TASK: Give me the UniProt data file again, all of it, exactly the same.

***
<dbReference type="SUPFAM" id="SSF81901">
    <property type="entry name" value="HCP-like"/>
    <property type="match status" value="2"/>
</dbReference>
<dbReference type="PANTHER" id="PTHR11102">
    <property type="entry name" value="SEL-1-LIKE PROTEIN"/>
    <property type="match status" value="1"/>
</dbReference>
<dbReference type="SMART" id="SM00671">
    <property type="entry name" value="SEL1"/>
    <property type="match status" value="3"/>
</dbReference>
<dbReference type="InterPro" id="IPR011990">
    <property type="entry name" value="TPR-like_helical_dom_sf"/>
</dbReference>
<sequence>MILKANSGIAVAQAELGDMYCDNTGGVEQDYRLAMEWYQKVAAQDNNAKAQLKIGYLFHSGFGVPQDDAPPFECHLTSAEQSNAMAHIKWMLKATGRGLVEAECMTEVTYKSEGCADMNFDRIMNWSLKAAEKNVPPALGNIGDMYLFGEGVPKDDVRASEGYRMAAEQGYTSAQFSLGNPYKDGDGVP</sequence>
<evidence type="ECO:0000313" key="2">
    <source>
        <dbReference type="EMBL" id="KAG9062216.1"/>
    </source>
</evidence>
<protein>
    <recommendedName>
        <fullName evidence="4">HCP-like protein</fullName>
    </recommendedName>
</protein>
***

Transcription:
<dbReference type="SUPFAM" id="SSF81901">
    <property type="entry name" value="HCP-like"/>
    <property type="match status" value="2"/>
</dbReference>
<dbReference type="PANTHER" id="PTHR11102">
    <property type="entry name" value="SEL-1-LIKE PROTEIN"/>
    <property type="match status" value="1"/>
</dbReference>
<dbReference type="SMART" id="SM00671">
    <property type="entry name" value="SEL1"/>
    <property type="match status" value="3"/>
</dbReference>
<dbReference type="InterPro" id="IPR011990">
    <property type="entry name" value="TPR-like_helical_dom_sf"/>
</dbReference>
<sequence>MILKANSGIAVAQAELGDMYCDNTGGVEQDYRLAMEWYQKVAAQDNNAKAQLKIGYLFHSGFGVPQDDAPPFECHLTSAEQSNAMAHIKWMLKATGRGLVEAECMTEVTYKSEGCADMNFDRIMNWSLKAAEKNVPPALGNIGDMYLFGEGVPKDDVRASEGYRMAAEQGYTSAQFSLGNPYKDGDGVP</sequence>
<evidence type="ECO:0000313" key="2">
    <source>
        <dbReference type="EMBL" id="KAG9062216.1"/>
    </source>
</evidence>
<protein>
    <recommendedName>
        <fullName evidence="4">HCP-like protein</fullName>
    </recommendedName>
</protein>